LAS VEGAS – In only his second year in ProRodeo, steer wrestler J.D. Struxness has had some amazing experiences already.
Nothing was bigger than what the young cowboy experienced Thursday night during the first round of the Wrangler National Finals Rodeo. The nerves, the anticipation and the joy of competing in ProRodeo’s grand finale all came together in one swift motion during the opener.
The 21-year-old Minnesota cowboy pushed through all the obstacles before him, threw his steer down in 4.6 seconds and left the Thomas & Mack Center $5,500 richer. He finished in a tie for fifth place in the round with fellow NFR rookie Cody Cabral.
That’s vital at the NFR, even if it’s one of the lowest payouts on the night. Cashing checks in Vegas is what helps catapult cowboys toward the top, and the goal is to finish the 10-round championship at the top of the money list in order to be crowned the world champion.
Struxness has pushed his season earnings to $99,935. More importantly, he trails world standings leader Tyler Waguespack by just $19,000. With go-rounds paying more than $26,000 to the winner each night, Struxness could move into the top spot with a first- or second-place finish during Friday’s second go-round.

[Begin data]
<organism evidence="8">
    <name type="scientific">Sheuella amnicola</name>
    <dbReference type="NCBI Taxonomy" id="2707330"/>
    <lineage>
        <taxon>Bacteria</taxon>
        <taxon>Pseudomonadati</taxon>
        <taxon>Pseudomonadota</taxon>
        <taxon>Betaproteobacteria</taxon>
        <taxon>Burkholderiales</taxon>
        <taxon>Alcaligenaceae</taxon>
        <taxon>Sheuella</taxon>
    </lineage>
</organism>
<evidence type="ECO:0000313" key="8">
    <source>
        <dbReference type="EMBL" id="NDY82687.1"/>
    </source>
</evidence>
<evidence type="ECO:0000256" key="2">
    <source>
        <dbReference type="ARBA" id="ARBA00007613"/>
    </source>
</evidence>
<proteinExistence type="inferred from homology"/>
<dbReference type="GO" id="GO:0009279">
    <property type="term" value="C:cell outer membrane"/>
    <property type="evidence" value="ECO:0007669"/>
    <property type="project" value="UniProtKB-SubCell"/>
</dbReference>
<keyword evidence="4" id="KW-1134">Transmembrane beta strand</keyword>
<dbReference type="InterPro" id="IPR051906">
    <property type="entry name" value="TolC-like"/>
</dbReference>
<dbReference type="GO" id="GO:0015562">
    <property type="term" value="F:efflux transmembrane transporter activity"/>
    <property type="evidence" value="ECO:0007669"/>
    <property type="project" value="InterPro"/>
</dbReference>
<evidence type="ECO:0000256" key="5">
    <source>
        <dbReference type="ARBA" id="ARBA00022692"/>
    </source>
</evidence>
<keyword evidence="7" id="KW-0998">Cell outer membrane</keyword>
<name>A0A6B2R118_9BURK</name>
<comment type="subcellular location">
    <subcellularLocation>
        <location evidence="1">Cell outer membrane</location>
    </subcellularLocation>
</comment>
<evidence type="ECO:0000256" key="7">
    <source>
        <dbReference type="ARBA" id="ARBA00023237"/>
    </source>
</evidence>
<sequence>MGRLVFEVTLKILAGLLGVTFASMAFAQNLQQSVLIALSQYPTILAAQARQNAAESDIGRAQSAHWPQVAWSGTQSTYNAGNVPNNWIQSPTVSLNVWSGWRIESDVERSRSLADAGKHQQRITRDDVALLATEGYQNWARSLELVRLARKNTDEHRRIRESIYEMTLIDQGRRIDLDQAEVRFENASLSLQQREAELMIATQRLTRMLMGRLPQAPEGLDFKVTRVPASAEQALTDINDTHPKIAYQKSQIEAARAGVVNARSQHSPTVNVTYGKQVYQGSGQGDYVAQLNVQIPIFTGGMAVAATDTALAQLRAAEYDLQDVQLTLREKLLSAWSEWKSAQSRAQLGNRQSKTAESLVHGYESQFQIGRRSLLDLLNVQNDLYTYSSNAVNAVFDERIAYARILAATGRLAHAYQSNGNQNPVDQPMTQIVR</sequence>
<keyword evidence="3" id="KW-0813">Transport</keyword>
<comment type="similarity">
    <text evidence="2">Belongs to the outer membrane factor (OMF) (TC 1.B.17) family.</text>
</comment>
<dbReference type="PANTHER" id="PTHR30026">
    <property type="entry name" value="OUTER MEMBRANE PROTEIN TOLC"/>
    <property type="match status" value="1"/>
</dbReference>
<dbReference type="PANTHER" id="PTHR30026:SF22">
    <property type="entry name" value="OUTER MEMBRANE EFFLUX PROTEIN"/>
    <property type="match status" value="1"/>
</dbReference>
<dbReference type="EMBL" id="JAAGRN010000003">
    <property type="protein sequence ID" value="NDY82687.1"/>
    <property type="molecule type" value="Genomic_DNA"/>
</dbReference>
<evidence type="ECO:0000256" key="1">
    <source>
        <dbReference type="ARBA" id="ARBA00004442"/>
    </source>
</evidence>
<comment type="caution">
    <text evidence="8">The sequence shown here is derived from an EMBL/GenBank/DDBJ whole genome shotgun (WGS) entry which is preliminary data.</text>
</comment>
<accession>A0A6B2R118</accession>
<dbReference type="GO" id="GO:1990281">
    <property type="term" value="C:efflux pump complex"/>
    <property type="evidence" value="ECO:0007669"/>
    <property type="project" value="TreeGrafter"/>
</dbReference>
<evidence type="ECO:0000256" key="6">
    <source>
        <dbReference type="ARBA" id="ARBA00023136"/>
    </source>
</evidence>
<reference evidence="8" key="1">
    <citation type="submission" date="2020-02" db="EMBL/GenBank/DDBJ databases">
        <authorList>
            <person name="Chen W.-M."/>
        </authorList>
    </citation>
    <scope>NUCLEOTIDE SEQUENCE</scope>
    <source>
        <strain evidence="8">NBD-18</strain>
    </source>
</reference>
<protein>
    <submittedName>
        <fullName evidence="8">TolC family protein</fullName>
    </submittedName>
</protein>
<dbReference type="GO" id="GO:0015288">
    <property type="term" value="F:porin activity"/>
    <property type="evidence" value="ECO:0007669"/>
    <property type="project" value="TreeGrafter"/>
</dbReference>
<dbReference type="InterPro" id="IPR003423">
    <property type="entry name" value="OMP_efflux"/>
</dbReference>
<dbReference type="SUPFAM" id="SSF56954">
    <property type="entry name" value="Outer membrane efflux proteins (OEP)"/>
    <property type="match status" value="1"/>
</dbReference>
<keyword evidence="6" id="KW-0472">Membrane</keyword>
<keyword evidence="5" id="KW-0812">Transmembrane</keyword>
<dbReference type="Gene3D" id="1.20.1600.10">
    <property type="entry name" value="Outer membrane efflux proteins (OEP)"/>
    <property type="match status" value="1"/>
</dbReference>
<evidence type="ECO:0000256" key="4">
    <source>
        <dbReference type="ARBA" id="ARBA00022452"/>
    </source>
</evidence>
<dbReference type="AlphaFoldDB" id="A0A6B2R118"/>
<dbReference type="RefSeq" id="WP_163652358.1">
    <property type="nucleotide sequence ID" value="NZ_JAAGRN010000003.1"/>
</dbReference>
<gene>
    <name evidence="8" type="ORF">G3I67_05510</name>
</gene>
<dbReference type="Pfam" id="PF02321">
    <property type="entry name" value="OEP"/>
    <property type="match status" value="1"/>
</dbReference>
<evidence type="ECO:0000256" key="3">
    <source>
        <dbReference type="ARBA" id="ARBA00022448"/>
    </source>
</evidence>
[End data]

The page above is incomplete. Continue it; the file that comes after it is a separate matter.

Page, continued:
The Appleton, Minn., cowboy is no stranger to big championships. As a high-schooler, he qualified for the National High School Finals Rodeo seven times in four season – four in tie-down roping and three in steer wrestling. Just this past June, he clinched his first national title by winning the bulldogging at the College National Finals Rodeo.
In fact, should he pull off the feat, he could become just the fourth cowboy in the sport’s history to have won a college title and a world championship in the same event in the same calendar year.
But there is a long road ahead of him, and it winds through Sin City at a precarious rate. That’s the nature of the NFR. Only the top 15 contestants in each event qualify for the championship, and all will battle for the biggest purse in the game. Every cowboy and cowgirl has a chance to leave the Nevada desert with more than $200,000 earned over 10 magical nights.
For now, though, the young Minnesota cowboy – who attended Missouri Valley College and is a senior at Northwestern Oklahoma State University – will focus on his next opportunity to cash in. That mentality helped him earn his first NFR qualification and guided him to the college championship already.
It’s bound to keep working in Las Vegas.